I planned to return to work the next day, but clearly God had other plans. I set a schedule to work 40 hours every two weeks and 40 hours of Family Medical Leave Act (FMLA) leave without Pay (LWOP), so I wouldn’t tank all of my leave prior to Nia coming home.  Instead another week of FMLA LWOP- the cons of federal employment….no true maternity leave.

Before we stepped out to lunch! Nia’s 2 month photo- before the day turned south

After the second time Nia stopped breathing!! Back to CPAP (which was set at 7- higher than when she was born) while praying for no intubation

Fast forward, the next day…Nia was doing better, and all tests were negative for infection. In the midst of this I made a call to the EVC cardiology expert that had been on the duPont conference call. She knew exactly what had happened to Nia. Nia likely had an hyper-cyanotic episode- hence turning blue. These episodes can happen in EVC babies with no clear cut explanation. Over oxygenating EVC babies can cause similar responses, which we learned later was mostly likely the case. The cardiologist informed us she or the EVC team couldnt treat Nia so far away and we need to transfer her ASAP.

We decided to do just that. I informed Nia’s favorite neonatologist that it’s best we do so.  I also had a candid discussion with him that we were offended that he initially concluded that Antoine made Nia sick. He apologized and said he initially believed Antoine had gotten Nia sick. Nonetheless, the neonatologist supported the transfer and genuinely wanted the best for Nia (He continued to check on her)!

Prep to Transfer- First visit/meeting to duPont

This process was fast! DuPont contacted us on Friday, and we set up an appointment to travel to Wilmington, DE on Monday to meet with the medical team there to see if this would be the place for Nia’s care. We met with the Cardiac team, Chief of Pulmonology, and Chief of Neonatology along with the neonatal nurse practitioners  (NNP)that were part of the EVC expert care team. They showed us a FLOW CHART of how the intake process works for EVC babies- WOW!!!!! We were impressed!  Nia would have a G-tube placed within a few days of arriving to DuPont.

We had been waiting for a while for this surgery to happen at Fairfax, but there had been a conservative approach to do so (Nia was actually scheduled for this surgery prior to her coding), while at DuPont it was probably one of the first surgeries that many EVC babies have and within two weeks of birth. Nia was already 2 months old! Now keep in mind duPont’s NICU aesthetics was not nearly as nice as Fairfax but as long as she could get excellent care-  it didn’t matter!!! While we were on our visit, the social worker informed us we had been approved for transfer, and that we needed to move on it ASAP! Antoine thought we would have at least til Wednesday, and the answer was NO- NOW- tomorrow!!!!

At that moment- I can’t lie, anxiety set in- the reality of what would be the cost to transfer Nia, how would we manage our home, the cost of traveling back and forth from the DC area to Wilmington and all the toll fees especially with me not working full time at this point. Then there was God, reminding me how he has never failed us yet- He has brought us this far to even be at this point with Nia! It will work out! I am forever reminded- of Phil 4:19- But my God shall supply all your needs according to His riches in glory by Christ Jesus.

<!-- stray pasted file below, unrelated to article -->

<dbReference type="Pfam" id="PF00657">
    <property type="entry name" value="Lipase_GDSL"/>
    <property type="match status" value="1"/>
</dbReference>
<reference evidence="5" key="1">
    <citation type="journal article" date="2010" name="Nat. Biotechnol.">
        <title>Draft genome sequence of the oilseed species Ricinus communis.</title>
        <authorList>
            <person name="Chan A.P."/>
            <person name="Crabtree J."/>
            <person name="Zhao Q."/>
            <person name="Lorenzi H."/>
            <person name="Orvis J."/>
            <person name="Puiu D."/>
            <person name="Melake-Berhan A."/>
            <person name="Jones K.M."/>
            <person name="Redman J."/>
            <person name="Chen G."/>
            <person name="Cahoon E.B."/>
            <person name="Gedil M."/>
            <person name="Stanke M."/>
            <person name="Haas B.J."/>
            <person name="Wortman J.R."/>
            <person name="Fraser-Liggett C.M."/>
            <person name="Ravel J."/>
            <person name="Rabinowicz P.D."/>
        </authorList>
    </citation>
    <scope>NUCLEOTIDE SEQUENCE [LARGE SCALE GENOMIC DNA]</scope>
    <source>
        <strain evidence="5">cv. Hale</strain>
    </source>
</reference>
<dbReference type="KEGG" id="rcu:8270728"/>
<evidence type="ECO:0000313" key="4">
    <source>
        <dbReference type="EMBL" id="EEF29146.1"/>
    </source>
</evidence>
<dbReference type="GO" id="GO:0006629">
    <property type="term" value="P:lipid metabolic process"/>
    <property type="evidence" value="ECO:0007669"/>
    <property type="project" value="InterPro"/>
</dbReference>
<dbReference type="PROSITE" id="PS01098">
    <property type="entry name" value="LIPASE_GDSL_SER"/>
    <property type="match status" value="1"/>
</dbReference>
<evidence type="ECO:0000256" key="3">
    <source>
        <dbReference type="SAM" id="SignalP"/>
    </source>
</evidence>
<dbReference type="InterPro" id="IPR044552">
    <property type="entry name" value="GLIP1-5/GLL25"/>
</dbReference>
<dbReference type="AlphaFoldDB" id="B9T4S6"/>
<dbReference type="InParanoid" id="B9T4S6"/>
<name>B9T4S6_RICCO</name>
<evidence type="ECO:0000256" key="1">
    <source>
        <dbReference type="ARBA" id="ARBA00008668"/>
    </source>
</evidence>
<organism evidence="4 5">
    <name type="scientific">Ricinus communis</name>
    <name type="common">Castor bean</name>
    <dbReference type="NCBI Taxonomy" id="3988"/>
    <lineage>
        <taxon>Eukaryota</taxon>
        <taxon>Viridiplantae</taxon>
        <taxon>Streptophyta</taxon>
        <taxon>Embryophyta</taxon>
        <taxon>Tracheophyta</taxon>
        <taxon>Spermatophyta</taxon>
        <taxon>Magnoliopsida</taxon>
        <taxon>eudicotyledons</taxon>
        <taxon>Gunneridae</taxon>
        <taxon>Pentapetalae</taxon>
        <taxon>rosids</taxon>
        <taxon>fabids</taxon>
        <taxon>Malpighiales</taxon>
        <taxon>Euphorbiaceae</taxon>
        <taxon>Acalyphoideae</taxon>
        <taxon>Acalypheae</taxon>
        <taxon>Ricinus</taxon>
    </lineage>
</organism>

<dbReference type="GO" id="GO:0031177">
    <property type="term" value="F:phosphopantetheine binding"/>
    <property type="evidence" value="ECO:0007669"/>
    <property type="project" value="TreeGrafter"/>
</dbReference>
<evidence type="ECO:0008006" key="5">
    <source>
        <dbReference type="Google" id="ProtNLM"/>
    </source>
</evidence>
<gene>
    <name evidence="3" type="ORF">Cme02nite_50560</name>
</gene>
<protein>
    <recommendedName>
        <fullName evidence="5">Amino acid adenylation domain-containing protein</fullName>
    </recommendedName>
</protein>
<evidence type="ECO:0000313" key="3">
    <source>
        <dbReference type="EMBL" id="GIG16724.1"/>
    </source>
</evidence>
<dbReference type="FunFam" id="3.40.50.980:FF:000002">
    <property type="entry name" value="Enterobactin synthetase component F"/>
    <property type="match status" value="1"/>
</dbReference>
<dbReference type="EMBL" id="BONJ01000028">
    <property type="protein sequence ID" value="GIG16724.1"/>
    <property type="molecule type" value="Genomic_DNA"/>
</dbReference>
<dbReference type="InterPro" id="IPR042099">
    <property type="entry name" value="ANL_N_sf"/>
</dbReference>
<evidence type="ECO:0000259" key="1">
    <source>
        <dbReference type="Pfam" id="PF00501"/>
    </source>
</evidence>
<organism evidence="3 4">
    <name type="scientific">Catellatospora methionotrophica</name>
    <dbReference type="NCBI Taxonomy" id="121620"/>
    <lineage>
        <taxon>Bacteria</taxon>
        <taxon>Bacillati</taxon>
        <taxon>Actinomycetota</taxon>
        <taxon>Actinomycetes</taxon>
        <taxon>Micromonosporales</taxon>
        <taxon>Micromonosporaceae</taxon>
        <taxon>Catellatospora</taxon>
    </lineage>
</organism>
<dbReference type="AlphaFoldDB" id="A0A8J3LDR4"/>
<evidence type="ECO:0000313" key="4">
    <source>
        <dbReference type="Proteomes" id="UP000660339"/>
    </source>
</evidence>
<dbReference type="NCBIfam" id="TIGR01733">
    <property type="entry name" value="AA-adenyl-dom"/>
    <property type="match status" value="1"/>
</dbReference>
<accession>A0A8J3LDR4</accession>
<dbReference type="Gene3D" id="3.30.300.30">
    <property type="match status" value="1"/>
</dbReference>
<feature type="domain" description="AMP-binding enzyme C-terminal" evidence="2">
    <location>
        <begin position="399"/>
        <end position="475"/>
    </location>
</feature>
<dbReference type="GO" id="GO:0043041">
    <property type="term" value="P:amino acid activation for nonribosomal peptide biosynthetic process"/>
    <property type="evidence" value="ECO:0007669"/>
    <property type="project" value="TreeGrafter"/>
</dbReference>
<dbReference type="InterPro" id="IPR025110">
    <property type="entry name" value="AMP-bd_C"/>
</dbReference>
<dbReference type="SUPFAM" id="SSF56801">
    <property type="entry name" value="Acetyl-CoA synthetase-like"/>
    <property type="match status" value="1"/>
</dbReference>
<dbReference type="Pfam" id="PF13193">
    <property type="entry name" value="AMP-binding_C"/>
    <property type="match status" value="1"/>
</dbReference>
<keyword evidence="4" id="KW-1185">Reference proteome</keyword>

Word spread fast back at Fairfax that we were planning to transfer Nia. Apparently there was rumint of it over the weekend, but the fact the process was expedited was even more shocking. I had just met with the Clinical Director over the weekend to demand a formal Care team- but that point was null and void….Nia time was up at this NICU and we were ready, yet it was so bittersweet.

Medical Transfer/Transport Day- Road to Dupont- Wilmington, DE

December 5, 2017– Transfer Day was filled with many emotions as this NICU had become our second home. A lot of the staff couldn’t believe we were leaving. The medical team expressed how gracious I had been as a NICU mom, yet advocating for Nia to no end! We definitely had nurses and some families we would miss and a couple of the doctors, BUT we did not regret transferring Nia. She deserved a team that knew how to care for her complex condition.

The transfer was seamless! Dupont’s medical team arrived via their own ambulance and transport incubator. Nia was pissed and not happy to be put in this enclosed case.  So many people came by to see us off! Nia truly had won and touched the hearts of so many people in just two short months, despite some of the frustrations we faced in this NICU.

Transport Day- Portable Incubator that Nia hated!

The team loaded her up and we made our way to the ambulance. I was able to ride in the transport with Nia while Antoine drove separately and met us there! Two hours from home here we go…

Nia’s Arrival to Nemours/A.I. Dupont Children’s Hospital

Nia arrived at Dupont Children’s Hospital and immediately became unhappy again when the ambulance stopped moving! The transport team made their way with Nia to the NICU and we had to wait in the parent lounge until she was all checked in. They had her on pre-cautionary contact isolation for MRSA just because she was a transfer.  Finally, the charge nurse came and got us, she was also Nia’s nurse until night shift. I must say we loved Nia’s night nurse (she signed up to care for Nia every night she worked!

We knew it was an older NICU from our first initial visit, although other parts of the hospital were new. The first thing we noticed was this NICU was much smaller than Fairfax. There wasn’t a 21st century feel to the rooms, and some rooms were doubles not single. At Fairfax, every baby had their own private room for the most part, unless you were a twin.

For the time being Nia had her own room, but we were immediately informed this could change once the team felt she was stable. We were advised that specialists would be by to speak with us the very next day- whoa this place was fast. We had planned to leave Nia and come back on Thursday- which I believe God knew I wasn’t prepared for the separation. However, we had no clothes or anything for an overnight stay.